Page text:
Some DIY options simply involve building the frames yourself and stretching different types of fastenings over the frame to create a dressing frame that is not much different to the traditional ones you find in a classroom. However I think these ones from Instructables are just amazing and perfect for in the home. You probably already have some outgrown clothes and hangers lying around. You may just need to invest in some basic sewing/crafting materials.
Latch boards are an engaging material for little ones. Its as it sounds, its open and closing latches on wooden boards. A basic set of 6 latch boards comes in around £45-50. Although I do think they are a really nice material, it just does not need to be this expensive.
A considerably cheaper option which I will say, is not actually Montessori aligned. It involves a lot of fantasy based, abstract images and lacks skill isolation..BUT, it does still provide the fine motor, problem solving and general purpose of the latch boards and at least in my home I made the choice to still go with it even though it isn't strictly Montessori is the locks and latches board from Melissa and Doug. Jax LOVED this so much when he was younger, and even now if he sees it when I'm rotating his shelf he will often grab it out and do it all very quickly and put it back.
This is one of the simplest DIYs you will find in Montessori. It is simply a case of purchasing the latches (very cheap) and mounting them onto some wood. Now you can buy the wood or go to a lumber yard where they have a lot of scrap that is perfect for making these and often they will let you take it free of charge.
The pink tower is a staple in many Montessori environments. On the surface it is just a stacking tower. But it also helps with hand eye coordination and visual discrimination. What a lot of people don't know that it actually is made specifically proportioned and sized to lay foundations for later cubed roots in Math. Which explains the hefty price of £40!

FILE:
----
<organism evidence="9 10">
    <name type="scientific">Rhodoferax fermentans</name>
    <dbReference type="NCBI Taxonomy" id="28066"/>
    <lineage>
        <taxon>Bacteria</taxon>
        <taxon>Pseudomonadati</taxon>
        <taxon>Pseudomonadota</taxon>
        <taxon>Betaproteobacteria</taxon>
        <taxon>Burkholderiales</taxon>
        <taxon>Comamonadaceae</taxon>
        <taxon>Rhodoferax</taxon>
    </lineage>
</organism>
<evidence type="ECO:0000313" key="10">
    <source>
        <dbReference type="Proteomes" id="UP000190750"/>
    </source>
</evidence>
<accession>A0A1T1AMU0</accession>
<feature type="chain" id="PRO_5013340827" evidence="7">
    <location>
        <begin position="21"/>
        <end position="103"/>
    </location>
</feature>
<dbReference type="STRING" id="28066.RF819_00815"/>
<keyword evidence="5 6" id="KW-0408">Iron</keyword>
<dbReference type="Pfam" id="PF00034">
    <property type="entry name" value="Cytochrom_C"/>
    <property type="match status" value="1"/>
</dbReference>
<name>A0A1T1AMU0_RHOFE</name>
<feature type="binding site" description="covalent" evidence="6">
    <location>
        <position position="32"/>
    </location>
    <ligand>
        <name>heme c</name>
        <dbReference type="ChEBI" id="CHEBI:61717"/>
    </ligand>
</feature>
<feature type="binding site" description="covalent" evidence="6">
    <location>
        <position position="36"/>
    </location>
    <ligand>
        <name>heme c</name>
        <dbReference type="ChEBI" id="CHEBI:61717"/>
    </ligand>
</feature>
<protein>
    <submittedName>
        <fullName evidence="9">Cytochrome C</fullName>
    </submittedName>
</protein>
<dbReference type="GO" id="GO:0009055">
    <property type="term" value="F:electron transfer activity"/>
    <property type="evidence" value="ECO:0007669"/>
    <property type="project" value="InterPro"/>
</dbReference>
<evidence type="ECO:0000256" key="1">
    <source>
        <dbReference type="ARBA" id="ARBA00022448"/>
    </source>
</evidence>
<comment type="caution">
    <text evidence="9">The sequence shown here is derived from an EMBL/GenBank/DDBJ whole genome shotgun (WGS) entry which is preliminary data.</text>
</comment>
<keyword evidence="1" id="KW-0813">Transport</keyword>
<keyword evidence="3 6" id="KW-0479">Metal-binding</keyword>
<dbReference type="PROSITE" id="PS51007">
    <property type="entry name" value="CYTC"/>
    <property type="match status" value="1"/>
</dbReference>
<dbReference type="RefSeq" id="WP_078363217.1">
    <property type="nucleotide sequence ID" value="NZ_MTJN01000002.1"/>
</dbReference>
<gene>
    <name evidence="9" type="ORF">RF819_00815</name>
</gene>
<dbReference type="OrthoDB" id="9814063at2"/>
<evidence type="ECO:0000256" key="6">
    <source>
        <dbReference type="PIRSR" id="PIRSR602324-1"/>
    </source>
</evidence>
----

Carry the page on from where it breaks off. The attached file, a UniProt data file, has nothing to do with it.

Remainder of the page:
A similar but cheaper option is just any kind of stacking boxes, all I would say is avoid those loud unnecessary colours and drawings if you can. This is what we have at home and Jax is perfectly happy with them, however it doesn't have the same exact proportions and purpose as the pink tower, but that's something I'm okay with and chose this instead.
The broad stair is similar to the pink tower in its purpose, but without the cube root aspect. But they can also be used WITH the pink tower as the dimensions are the same apart from length. The broad stair is marketed around £80.
Now to be honest, I haven't come across any options for a cheaper option in terms of buying one. BUT you may have noticed I left the DIY option off of the pink tower, and this is why. This amazing little template from MakingMontessoriOurs has the measurements for you to make your own of both the broad stair AND the pink tower.
The colour boxes are a really amazing material. They take a child on a journey of matching, language, sequencing and visual discrimination. They really are a must have in my opinion. But must we pay £140 for Colour box 1, 2 and 3? No we must not. Although I think it's a beautiful material, It is also easily achievable without that price in other ways.
A cheaper option by which I mean FREE is to get those free paint swatch brochures. They often have all the colours you will need along with the different shades all you have to do is cut them up and arrange into Colour box 1, 2 and 3.
This is another super easy option and is also FREE. It is to find yourself a free printable of the colour box tablets, I recommend this one from MontessoriAlbum. It is for colour box 3 but also includes the tablets needed for 1 and 2. And cut them out and put them onto pieces of cardboard. Or you could just use some paint and make your own but it can get a bit messy!
Ultimately, if you're working with a budget as long as you can get creative you will be able to give your child the materials in some form or another. As long as they aren't compromising the goal or concept of the material, then it's okay! Just be careful that some cheaper options may not have the correct elements or be a lower quality but that choice is yours.
Another thing to remember is Montessori in the home, is very different from a Montessori classroom. As such you do not need all the big expensive materials, especially if your child is in a Montessori educational setting! I think its best to leave the novelty and love for particular activities that they receive in their classroom at school. This way they learn to love school, the materials and also it is going to save you money!
Disclosure: As an Amazon associate I earn a small commission on qualifying purchases through links on this page at no cost to you :)
I believe Montessori is for everyone, I want to help everyone bring a little more Montessori into their homes and lives.